George Square protester gets Glasgow talking about poverty

A stones throw from Glasgow City Chambers a one man tent is pitched, adorned with the motto ‘End poverty Now’ and Saltire flag waving in the high winds.

Inside is 25-year-old Darren Carnegie determined to raise awareness of the scale of poverty in Glasgow.

Sleeping in a tent in George Square for seven days and nights is no easy task and is not something everyone would decide to undertake, but for those living on the streets each day it is a constant struggle.

Despite the high winds, a distinct chill in the air and downpours of rain, Darren is tired but undeterred

“I’ve only been having one meal a day in respect for those who live on the streets and do the same every day, it’s been difficult.”

Darren Carnegie outside his tent and gazebo at the beginning of his 7 day protest
Darren Carnegie outside his tent and gazebo at the beginning of his 7 day protest

Darren and his Dad, Andrew Carnegie, are co-founders of Charity and food sharing network Glasgow’s Needy.

In recent weeks they have taken in large amounts of food donations at George Square and distributed them to food banks and those in need.

“My Dad started off running food banks at Christmas and New Year, handing out hampers and stuff like that. We went to protest the G8 Summit in Ireland, and when we came back I realised how bad the poverty in Glasgow is on a day-to-day basis and I wanted to do something to help.” Darren said.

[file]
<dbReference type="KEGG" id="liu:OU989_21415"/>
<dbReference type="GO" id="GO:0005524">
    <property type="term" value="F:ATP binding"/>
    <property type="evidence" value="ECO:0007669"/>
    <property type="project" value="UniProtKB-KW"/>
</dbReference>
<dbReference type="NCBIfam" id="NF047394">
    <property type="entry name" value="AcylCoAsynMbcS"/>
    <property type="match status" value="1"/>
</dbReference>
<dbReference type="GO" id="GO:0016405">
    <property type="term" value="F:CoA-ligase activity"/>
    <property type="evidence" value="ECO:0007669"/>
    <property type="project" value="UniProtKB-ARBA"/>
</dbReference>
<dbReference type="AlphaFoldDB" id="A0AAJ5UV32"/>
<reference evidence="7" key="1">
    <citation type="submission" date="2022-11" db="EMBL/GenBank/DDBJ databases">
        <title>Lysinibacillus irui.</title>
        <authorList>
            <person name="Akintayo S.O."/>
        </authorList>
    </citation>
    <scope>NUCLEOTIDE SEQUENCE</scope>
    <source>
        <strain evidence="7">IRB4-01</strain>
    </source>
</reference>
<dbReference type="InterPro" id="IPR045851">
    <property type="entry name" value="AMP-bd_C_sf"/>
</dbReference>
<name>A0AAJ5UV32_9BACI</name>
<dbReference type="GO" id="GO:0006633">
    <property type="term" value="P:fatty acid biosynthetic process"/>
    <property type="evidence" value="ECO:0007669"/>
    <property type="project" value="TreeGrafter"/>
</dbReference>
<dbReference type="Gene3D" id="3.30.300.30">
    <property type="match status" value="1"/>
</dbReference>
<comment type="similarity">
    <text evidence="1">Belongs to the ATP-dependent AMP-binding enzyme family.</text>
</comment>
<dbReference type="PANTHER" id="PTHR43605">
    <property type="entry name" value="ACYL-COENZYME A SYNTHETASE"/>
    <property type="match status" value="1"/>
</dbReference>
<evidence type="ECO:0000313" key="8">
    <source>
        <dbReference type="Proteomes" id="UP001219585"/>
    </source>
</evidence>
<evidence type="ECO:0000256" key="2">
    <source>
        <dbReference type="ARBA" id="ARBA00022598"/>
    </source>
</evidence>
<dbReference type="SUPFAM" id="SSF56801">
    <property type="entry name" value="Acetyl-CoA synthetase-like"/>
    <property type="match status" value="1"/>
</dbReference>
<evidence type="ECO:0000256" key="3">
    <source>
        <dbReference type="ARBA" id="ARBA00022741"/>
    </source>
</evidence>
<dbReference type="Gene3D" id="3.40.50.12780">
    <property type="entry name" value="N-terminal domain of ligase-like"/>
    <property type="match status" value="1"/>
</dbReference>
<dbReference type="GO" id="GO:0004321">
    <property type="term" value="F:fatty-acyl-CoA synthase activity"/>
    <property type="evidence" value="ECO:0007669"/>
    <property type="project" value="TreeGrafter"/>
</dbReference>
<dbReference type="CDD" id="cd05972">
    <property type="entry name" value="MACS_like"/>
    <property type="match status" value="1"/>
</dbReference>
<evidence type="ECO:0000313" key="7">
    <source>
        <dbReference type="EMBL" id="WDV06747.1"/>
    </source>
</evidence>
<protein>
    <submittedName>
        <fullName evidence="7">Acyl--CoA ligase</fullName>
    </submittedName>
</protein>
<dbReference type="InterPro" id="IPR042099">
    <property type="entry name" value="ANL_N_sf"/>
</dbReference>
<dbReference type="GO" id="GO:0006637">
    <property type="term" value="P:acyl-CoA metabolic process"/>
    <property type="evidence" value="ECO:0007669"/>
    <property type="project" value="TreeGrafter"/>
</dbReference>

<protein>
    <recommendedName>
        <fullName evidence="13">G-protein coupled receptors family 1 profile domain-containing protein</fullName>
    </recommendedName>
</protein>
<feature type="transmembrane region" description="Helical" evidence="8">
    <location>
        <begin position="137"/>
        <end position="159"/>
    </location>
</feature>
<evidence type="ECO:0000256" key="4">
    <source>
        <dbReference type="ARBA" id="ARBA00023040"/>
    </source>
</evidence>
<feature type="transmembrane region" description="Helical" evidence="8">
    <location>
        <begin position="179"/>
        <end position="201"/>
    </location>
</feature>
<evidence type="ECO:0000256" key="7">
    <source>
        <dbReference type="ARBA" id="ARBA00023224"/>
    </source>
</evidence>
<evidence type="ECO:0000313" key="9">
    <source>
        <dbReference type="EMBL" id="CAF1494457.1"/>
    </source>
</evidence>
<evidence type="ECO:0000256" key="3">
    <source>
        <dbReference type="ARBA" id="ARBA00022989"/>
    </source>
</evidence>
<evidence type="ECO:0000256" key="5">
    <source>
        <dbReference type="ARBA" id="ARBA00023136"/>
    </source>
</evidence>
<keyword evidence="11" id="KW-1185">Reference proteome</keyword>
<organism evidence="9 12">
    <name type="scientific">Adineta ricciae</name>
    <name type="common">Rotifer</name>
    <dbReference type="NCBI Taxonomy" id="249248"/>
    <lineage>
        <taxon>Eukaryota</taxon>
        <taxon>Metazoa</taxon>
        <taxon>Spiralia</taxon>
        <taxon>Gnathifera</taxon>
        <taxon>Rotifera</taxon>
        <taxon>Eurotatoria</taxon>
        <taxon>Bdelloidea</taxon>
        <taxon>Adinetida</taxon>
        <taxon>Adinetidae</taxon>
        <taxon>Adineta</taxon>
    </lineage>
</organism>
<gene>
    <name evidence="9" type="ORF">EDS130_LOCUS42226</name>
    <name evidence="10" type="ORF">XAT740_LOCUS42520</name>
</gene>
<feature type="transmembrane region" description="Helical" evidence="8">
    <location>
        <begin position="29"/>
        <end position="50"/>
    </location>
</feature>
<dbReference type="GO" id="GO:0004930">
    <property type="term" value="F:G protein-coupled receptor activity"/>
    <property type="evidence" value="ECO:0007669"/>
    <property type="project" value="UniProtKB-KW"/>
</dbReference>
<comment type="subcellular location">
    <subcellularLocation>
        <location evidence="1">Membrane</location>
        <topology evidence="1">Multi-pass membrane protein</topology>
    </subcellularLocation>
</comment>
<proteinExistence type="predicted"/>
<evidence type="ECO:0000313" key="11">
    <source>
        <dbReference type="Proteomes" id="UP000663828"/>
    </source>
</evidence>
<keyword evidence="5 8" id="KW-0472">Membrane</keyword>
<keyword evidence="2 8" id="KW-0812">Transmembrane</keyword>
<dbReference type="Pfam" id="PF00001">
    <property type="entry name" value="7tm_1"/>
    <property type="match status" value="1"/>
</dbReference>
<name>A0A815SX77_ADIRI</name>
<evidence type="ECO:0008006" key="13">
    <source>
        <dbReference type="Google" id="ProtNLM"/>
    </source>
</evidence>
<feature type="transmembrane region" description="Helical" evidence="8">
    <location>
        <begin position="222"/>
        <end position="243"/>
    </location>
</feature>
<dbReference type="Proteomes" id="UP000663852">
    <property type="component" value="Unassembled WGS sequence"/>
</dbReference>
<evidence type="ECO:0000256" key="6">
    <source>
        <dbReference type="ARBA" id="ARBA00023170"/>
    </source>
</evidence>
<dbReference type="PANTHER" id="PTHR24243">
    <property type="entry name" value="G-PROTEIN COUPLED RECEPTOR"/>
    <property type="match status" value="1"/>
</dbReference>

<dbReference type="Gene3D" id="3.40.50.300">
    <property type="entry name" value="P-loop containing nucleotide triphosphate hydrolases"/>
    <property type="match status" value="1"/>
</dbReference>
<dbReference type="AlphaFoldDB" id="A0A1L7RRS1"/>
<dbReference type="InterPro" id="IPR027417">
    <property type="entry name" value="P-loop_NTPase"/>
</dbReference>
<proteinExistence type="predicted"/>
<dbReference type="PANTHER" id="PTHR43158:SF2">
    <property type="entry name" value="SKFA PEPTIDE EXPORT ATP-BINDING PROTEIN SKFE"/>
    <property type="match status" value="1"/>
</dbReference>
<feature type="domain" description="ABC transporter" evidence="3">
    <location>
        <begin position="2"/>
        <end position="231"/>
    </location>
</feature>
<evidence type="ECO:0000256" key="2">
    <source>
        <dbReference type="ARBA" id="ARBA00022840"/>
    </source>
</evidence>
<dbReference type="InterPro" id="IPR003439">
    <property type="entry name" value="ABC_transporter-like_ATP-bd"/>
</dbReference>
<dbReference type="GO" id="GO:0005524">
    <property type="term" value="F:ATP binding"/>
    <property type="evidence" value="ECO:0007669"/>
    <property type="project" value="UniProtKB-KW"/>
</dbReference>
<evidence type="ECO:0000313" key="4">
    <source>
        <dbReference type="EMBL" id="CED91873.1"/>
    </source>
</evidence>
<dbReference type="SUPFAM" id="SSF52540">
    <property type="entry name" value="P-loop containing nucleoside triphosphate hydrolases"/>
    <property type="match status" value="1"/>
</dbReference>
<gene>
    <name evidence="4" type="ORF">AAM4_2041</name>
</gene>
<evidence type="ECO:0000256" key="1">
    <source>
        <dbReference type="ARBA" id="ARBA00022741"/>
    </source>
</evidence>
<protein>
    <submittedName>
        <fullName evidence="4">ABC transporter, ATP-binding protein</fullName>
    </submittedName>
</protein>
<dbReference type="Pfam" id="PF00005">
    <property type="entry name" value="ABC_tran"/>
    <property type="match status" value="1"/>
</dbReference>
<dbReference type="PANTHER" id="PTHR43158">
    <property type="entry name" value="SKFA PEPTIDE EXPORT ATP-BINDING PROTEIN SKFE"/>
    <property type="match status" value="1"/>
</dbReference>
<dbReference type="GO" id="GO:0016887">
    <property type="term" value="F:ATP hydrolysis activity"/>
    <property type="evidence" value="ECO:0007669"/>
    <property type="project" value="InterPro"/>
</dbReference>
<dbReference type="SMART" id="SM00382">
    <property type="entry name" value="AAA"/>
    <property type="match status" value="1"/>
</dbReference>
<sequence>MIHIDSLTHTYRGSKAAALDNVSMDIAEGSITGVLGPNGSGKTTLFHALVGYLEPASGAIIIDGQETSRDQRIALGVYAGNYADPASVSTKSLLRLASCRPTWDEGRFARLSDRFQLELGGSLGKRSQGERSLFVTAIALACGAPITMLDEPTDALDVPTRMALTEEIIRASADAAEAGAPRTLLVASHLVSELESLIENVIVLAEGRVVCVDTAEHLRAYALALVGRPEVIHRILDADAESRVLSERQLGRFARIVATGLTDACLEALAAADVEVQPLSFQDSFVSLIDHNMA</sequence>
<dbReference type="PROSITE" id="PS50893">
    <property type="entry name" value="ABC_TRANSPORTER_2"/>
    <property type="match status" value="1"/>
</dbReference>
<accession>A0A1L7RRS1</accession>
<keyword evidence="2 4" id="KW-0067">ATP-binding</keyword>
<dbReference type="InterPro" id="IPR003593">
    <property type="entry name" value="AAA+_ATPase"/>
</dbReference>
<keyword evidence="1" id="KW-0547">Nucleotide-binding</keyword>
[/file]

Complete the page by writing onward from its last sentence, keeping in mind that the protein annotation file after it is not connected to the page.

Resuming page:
• Food prices in the UK have increased by 32% since 2007
  • There are currently 35 food banks in Glasgow
  • In Scotland 820,000 people are currently living in poverty
  • Over 71,000 people in Scotland have had support from The Trussell Trust (5 times the amount of the previous year)
  • More than 36,000 people are estimated to be homeless

Glasgow’s Needy are working hard to help the most vulnerable in the city.

“From last year until now it’s about 3,000 people we’ve helped, it changes from week to week and we do what we can.” Darren said.

“There needs to be a complete re-distribution of wealth, from the top down. This trickle down economy doesn’t work and needs to change, it’s not fair.

“We need a living wage, investment in social care and housing to help people of the streets. There needs to be tax breaks for the working poor, because working poor shouldn’t be a term.” Darren said.

It is estimated that around 400,000 people in Scotland are not earning a living wage, and moves earlier this year by Labour in the Scottish Parliament to implement a living wage of £7.65 across public contracts was defeated as it would clash with EU law.

Families shouldn’t have to choose between heating and eating.

Darren hasn’t been alone in his mission to raise awareness, over the week people have been visiting him in George Square bringing him cups of tea, talking to him about the levels of poverty in Glasgow or simply coming along to talk to him and keep him company.

Darren has also been keeping everyone updated with a video diary on the Glasgow’s Needy Facebook page, which has over 12,000 followers.

“Its been overwhelming and humbling, I took on this task because I wanted to get people talking about poverty in Glasgow and it has. It hasn’t been hundreds of people who have come to talk to me, its been thousands of people.

Glasgow hasn’t failed me, and I wont fail it.” Darren said.

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